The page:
Oops, just a quick note: What I haven't mentioned lately is how often we have been checked out by the coastal authorities over the last couple of days: Firstly, as we approached Culebra we were circled by a police boat who then gave a polite wave and took off after another target - guess they knew we were coming when we checked in with Customs & Border Patrol. The next time was yesterday as we approached the north shore of Vieques, a police boat scoped us out but never came close enough for any contact. Finally today we were buzzed by a massive, military looking four-prop plane that came up low behind us and then circled around and did another pass off to the side. However, each day we hear alerts over the marine radio issued by the Coast Guard advising of vessels or people in distress. Every time, they ask local mariners to assist and report back to them. I'm not sure what this all means but I get the distinct feeling that if you are trying to smuggle drugs or people into the U.S. you'd get far more attention than if you're a simple sailor or fisherman who's had an unfortunate mishap.
After we were checked out by the authorities, we were much happier with our next encounter. For about five minutes we were surrounded by the largest pod of dolphins we've ever seen. They were difficult to count since they were so fast but we each figured there must have been 20 of them! The best part was when they chattered at us in high chirps and whistles and for a while even slapped their tails at us. Simply amazing.
Along the south shore there is a small town called Maunabo that appears to have two claims to fame in Puerto Rico, ranking it in the mid-300s out of 400 on the tourism list of things to do and see; obviously not a place with a big draw. There is an old Spanish lighthouse on the point and in order to get to Maunabo you have to go through a massive tunnel in the mountainside. I'm not sure if most of the town's inhabitants live in these buildings or if they were built in the hopes of a real estate boom, but I can't possibly imagine what mind came up with the idea of building this monstrosity on the hillside visible for miles around.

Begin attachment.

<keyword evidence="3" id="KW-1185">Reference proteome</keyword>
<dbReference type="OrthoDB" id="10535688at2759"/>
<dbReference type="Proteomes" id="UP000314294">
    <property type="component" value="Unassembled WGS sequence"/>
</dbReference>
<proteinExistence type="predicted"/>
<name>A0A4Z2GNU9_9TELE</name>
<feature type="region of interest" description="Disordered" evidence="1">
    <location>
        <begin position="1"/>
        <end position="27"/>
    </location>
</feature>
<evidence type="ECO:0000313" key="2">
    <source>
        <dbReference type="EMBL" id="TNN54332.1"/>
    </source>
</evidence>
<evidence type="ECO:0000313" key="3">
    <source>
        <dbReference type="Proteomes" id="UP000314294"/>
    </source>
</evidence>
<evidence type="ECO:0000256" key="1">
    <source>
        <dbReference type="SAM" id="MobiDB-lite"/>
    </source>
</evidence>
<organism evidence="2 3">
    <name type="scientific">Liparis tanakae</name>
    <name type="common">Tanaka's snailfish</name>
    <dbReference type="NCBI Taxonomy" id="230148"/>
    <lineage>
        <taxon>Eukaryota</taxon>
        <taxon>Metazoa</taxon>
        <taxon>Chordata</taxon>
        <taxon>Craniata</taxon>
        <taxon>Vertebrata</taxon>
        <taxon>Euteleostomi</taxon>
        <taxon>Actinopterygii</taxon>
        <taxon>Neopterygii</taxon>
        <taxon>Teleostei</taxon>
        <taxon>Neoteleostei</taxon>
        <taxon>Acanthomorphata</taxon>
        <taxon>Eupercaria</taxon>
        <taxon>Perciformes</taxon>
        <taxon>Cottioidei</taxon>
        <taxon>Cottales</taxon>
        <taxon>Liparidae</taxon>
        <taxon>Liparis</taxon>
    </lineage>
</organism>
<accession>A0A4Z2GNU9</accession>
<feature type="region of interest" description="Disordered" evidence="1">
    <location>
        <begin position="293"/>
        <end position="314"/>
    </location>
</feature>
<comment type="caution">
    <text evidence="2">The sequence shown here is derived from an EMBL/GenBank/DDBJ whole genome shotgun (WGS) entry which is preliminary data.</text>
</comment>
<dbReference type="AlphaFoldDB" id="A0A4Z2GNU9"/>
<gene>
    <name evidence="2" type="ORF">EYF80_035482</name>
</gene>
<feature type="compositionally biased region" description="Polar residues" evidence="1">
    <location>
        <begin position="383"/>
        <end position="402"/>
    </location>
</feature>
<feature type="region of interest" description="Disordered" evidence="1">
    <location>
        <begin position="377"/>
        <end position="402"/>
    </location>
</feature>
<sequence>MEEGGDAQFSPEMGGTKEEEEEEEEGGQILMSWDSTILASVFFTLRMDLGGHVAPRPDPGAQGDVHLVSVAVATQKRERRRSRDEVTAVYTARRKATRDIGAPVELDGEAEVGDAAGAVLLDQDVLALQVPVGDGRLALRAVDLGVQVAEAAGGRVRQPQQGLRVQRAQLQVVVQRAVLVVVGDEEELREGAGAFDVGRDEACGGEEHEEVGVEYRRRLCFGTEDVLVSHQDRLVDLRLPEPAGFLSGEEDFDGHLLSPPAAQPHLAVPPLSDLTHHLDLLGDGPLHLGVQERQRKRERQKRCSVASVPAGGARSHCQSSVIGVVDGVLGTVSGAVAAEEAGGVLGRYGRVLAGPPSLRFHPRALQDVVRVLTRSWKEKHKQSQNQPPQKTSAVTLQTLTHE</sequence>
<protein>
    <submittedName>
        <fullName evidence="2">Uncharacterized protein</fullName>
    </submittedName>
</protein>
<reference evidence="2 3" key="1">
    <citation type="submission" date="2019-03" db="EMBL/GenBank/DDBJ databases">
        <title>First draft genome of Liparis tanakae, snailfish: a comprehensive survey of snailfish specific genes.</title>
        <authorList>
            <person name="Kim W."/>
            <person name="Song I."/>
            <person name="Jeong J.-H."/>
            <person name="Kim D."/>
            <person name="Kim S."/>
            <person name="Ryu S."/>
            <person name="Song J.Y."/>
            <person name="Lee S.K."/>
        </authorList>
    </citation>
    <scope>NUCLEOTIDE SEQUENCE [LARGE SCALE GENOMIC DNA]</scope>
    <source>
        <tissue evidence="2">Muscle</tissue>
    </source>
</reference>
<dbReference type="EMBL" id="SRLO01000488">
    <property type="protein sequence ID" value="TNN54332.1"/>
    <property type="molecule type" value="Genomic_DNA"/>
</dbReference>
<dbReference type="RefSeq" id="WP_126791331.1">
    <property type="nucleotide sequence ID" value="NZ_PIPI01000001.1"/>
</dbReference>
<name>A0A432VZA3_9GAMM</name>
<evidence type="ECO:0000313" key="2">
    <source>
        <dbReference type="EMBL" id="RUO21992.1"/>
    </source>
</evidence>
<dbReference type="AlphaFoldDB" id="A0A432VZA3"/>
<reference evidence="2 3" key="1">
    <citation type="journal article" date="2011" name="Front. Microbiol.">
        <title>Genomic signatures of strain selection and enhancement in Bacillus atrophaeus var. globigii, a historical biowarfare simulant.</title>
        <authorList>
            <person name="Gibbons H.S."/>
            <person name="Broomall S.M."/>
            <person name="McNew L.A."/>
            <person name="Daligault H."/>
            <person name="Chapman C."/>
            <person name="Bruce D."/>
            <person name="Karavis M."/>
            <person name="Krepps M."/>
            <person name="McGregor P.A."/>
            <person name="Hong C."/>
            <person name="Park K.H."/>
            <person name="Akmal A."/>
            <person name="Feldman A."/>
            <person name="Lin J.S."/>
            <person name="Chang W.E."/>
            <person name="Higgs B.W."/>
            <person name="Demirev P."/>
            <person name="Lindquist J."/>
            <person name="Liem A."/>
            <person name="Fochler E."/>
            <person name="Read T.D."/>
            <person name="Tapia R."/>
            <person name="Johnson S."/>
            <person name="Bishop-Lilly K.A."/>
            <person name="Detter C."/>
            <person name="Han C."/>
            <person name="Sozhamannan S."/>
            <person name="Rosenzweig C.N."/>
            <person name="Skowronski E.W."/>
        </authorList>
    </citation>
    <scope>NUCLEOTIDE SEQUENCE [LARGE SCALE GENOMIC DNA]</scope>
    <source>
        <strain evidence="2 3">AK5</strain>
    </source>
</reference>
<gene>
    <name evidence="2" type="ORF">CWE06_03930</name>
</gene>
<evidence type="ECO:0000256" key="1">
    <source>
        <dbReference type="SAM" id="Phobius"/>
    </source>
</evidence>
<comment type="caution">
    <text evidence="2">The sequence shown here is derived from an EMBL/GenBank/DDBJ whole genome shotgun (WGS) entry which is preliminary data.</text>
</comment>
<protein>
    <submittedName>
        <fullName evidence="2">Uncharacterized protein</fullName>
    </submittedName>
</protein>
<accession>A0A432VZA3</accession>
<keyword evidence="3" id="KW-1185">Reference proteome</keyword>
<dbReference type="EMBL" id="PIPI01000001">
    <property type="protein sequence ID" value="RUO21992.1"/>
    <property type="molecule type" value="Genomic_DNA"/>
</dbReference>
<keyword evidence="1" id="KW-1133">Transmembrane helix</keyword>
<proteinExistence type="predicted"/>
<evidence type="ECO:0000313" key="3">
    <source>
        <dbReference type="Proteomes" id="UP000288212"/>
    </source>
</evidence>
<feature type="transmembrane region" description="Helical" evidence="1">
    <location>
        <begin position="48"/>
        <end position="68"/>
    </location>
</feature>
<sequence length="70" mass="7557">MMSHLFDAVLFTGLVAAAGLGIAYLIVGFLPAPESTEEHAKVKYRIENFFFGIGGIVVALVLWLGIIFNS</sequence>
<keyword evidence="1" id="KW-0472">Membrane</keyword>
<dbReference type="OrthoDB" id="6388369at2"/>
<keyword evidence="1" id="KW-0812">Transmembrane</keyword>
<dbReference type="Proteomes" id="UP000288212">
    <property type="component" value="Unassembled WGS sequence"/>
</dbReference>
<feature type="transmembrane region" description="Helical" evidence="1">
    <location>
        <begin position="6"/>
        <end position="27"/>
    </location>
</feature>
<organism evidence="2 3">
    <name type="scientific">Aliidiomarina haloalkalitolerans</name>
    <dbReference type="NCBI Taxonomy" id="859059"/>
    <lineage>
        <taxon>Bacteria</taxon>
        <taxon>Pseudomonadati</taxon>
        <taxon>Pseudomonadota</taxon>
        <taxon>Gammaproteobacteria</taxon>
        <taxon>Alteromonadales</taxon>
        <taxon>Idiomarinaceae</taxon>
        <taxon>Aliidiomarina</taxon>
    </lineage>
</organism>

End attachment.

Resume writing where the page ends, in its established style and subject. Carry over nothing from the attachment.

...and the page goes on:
Back to sailing, and time to chat on the phone. You know who you are that I called, and now you know just how beautiful the day was that I described.
... While Henry enjoyed the shade under the new helm extension I just finished making. It now extends the shade fabric and when it rains or spray is blowing over the boat we can Velcro in a plastic windshield.
As we approached Salinas, the hills were much more deforested and we passed an industrial area near Jobos.
See the barrier reef in the foreground below? We passed through an opening in the reef to the relatively calm mangrove-lined bay beyond.
It took a little figuring to identify what these boats were up to and make sure we were well out of their way.
Turns out, the one with the tall tower is towing the flat barge around the corner coming towards us. It was a bit spooky, questioning if the barge was going to make the corner. The third boat was following along behind, ready to give a push if needed I guess.
See the chains - that is one serious tow.
This view reminded me is some of the scenery my brother and his wife have been travelling through on the South Island of New Zealand.
Our first view of Salinas Harbour, tucked away in the mangroves. Just look at all those masts, and not a single one of them is a charter boat.
Our home for the night. Rather reminded us of Coral Harbor on St. John in the USVI, except the music is louder.